As a potential endocrine disruptor, tris(2,3-dibromopropyl) isocyanurate (TBC) has previously been demonstrated to reduce expression of estrogen-dependent vitellogenin (vtg) mRNA in adult zebrafish. However, the underlying toxicity pathways and molecular mechanisms involved in TBC-induced endocrine disruption remain elusive. In the current study, E-Screen and MVLN assays were employed to explore the potential anti-estrogenic effects of TBC via the estrogen receptor α (ERα)-mediated signaling pathway. Within a dose range between 1 × 10- 9 and 1 × 10- 7 M, TBC significantly inhibited 17β-estradiol (E2)-induced cell proliferation in a breast cancer cell line. The luciferase activity induced by E2 was also significantly inhibited by TBC in a dose-dependent manner. Moreover, neither TBC nor E2 affected proliferation of the ERα-negative breast cancer cell line MDA-MB-231. These experimental results confirmed that TBC has anti-estrogenic effects by affecting the ERα-mediated signaling pathway. By comparing TBC with known antagonists of ERα, we found that TBC has similar molecular structure as certain co-activator binding inhibitors. Therefore, using molecular docking and molecular dynamics simulations, TBC was further predicted to competitively occupy the surface site of ERα rather than the canonical E2-binding pocket of ERα, thus disrupt subsequent co-activator recruitment and transcription activation. Our findings elucidate the anti-estrogenic mechanism of TBC at the atomic level and highlight the biological importance of surface sites of nuclear receptors for a risk assessment of potential environmental pollutants.

Comparison of the Radiologic and Clinical Findings of Adolescents With Breast Complaints.

The American College of Radiology's Breast Imaging Reporting and Data System (BI-RADS) was developed to guide imaging-based surgical treatment in patients with breast cancer. Studies confirming the BI-RADS did not include adolescents. To evaluate the validity of this classification system in adolescents, we aim to investigate the relationship between the BI-RADS and pathology findings in adolescents.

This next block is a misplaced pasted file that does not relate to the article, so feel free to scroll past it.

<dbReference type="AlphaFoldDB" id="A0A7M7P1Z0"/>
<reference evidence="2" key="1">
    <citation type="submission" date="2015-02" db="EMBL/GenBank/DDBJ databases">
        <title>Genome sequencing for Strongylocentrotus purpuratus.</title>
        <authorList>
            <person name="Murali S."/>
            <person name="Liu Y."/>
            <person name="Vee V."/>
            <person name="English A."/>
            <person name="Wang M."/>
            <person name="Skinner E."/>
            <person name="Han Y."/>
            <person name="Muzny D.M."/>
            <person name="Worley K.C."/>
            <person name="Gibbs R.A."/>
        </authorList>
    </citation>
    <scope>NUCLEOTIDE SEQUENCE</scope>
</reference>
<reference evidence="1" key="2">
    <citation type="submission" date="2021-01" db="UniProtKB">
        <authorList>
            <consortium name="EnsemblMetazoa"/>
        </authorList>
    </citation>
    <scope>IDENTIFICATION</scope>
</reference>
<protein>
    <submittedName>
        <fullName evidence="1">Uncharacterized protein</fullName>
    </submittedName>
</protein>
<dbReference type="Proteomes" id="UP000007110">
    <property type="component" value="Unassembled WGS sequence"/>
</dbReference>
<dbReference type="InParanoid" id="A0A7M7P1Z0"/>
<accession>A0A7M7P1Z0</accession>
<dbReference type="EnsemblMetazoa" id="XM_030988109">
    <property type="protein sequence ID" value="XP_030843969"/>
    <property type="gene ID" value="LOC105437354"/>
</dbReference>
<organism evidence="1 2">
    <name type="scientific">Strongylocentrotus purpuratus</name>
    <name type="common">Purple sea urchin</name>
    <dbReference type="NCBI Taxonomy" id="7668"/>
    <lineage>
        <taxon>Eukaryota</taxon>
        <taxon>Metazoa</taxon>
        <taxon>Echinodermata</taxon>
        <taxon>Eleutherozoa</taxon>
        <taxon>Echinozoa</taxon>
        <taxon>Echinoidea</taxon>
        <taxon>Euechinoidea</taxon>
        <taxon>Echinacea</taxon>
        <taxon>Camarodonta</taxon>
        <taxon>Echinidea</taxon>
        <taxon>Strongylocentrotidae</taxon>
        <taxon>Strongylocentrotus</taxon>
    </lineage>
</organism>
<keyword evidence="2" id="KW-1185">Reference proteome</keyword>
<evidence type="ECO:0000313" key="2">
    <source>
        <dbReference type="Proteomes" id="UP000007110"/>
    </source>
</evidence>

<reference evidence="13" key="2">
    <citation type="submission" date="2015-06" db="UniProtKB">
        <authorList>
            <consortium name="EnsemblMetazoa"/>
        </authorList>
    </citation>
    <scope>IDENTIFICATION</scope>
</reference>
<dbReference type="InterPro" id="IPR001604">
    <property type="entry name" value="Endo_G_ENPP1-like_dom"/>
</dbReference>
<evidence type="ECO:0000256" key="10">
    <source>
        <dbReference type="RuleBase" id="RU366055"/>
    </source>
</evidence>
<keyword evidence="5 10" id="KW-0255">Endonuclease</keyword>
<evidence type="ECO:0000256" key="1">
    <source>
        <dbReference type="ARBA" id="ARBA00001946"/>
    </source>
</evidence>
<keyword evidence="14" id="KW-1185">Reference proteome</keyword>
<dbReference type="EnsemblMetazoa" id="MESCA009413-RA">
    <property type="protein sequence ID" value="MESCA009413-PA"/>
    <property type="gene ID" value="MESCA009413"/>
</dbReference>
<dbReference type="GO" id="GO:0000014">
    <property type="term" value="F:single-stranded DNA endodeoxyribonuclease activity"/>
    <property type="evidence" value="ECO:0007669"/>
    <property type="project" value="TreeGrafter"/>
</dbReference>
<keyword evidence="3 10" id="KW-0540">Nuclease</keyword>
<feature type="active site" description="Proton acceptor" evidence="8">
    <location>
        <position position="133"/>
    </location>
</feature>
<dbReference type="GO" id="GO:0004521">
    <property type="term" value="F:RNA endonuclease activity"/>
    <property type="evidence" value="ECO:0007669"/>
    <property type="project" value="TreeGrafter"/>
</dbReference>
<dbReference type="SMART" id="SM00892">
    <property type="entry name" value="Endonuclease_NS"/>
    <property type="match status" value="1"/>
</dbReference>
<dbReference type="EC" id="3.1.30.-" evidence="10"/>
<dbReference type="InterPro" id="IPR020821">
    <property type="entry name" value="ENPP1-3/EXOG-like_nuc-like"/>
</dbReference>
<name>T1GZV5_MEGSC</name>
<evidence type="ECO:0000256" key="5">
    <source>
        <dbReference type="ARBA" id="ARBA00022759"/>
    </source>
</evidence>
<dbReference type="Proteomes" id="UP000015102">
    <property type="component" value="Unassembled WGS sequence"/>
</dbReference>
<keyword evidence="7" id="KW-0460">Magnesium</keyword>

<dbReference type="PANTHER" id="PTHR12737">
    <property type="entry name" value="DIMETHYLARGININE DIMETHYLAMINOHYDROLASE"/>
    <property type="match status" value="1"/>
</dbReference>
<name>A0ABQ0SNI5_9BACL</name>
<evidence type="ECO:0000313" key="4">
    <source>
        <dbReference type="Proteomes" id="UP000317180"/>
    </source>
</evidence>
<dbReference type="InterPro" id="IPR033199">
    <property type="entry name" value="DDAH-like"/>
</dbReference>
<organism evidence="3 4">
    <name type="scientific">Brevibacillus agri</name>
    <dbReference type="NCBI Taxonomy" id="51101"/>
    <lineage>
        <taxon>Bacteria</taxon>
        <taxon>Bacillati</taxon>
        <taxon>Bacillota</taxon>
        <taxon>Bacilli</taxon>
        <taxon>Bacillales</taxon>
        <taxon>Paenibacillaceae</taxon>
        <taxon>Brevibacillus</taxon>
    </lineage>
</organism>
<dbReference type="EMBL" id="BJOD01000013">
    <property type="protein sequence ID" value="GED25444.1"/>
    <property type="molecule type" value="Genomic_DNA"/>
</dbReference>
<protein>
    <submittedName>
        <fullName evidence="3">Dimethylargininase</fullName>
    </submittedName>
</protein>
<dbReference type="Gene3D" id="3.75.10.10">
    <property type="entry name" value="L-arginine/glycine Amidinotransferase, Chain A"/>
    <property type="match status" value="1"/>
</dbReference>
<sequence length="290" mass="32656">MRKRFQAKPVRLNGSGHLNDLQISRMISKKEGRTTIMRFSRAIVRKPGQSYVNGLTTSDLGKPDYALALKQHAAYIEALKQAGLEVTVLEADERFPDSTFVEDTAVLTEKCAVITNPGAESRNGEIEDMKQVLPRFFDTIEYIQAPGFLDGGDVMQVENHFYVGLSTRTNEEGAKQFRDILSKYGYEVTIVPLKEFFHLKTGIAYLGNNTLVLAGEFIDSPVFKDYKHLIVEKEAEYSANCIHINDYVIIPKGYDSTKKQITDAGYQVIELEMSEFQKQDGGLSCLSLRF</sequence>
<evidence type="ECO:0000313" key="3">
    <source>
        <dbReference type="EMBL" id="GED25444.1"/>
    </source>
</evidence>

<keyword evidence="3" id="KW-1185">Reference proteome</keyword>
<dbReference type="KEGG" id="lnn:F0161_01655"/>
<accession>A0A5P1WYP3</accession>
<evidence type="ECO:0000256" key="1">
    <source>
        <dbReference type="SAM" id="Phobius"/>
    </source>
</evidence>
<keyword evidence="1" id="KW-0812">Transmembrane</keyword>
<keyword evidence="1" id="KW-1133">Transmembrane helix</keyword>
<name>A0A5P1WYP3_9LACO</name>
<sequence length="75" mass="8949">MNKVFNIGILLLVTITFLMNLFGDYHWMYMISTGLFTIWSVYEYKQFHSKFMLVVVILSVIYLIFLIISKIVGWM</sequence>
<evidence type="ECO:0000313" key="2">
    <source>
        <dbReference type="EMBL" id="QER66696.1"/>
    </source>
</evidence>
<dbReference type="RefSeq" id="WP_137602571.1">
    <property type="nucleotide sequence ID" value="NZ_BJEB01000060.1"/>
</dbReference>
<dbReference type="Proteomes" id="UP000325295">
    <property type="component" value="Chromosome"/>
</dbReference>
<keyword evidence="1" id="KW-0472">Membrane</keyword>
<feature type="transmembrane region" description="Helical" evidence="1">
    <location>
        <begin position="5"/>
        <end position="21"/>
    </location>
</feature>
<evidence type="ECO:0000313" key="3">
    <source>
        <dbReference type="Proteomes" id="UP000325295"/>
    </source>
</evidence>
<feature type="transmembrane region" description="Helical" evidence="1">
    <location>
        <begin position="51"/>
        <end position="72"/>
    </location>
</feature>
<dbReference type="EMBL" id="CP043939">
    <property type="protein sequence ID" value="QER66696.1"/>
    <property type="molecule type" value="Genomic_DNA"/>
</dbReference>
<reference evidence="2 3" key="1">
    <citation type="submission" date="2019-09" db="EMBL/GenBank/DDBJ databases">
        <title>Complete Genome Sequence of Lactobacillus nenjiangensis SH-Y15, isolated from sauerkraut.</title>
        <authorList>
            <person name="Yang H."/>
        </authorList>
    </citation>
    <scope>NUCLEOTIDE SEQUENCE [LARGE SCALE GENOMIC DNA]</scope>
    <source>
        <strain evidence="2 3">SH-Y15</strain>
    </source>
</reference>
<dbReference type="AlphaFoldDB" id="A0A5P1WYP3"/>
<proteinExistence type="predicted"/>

Sonic hedgehog and Wnt/β-catenin pathways mediate curcumin inhibition of breast cancer stem cells.

Cancer stem cells (CSCs) play an essential role in the progression of many tumors. Sonic hedgehog (Shh) and Wnt/β-catenin pathways are crucial in maintaining the stemness of CSCs. Curcumin has been shown to possess anticancer activity. However, the interventional effect of curcumin on breast CSCs has not been elucidated. In the present study, we investigated the role of Shh and Wnt/β-catenin pathway in curcumin inhibition of breast CSCs. We showed that the levels of breast CSCs markers were significantly elevated in SUM159 and MCF7 sphere-forming cells. We further illustrated that curcumin effectively decreased breast CSCs activity by inhibiting tumor sphere formation, decreasing breast CSCs markers (CD44, ALDH1A1, Nanog, and Oct4), as well as inhibiting proliferation and inducing apoptosis. Moreover, we showed that downregulation of Shh and Wnt/β-catenin activity resulted in breast CSCs inhibition; curcumin exerted an inhibitory effect on breast CSCs by suppressing both Shh and Wnt/β-catenin pathways. Taken together, these results indicated curcumin inhibition of breast CSCs by downregulation of Shh and Wnt/β-catenin pathways. Findings from this study could provide new insights into the potential therapeutic application of curcumin in breast CSCs elimination and cancer intervention.

Targeting LSD2 in breast cancer.

The impact of false positive breast cancer screening mammograms on screening retention: A retrospective population cohort study in Alberta, Canada.

The impact of false positives on breast cancer screening retention is inconsistent across international studies. We investigate factors associated with screening retention, including false positive screening results, invasiveness of diagnostic procedures, and geographic variation in Alberta, Canada.

Beyond BI-RADS Density: A Call for Quantification in the Breast Imaging Clinic.

Restoring Body Image After Cancer (ReBIC): Results of a Randomized Controlled Trial.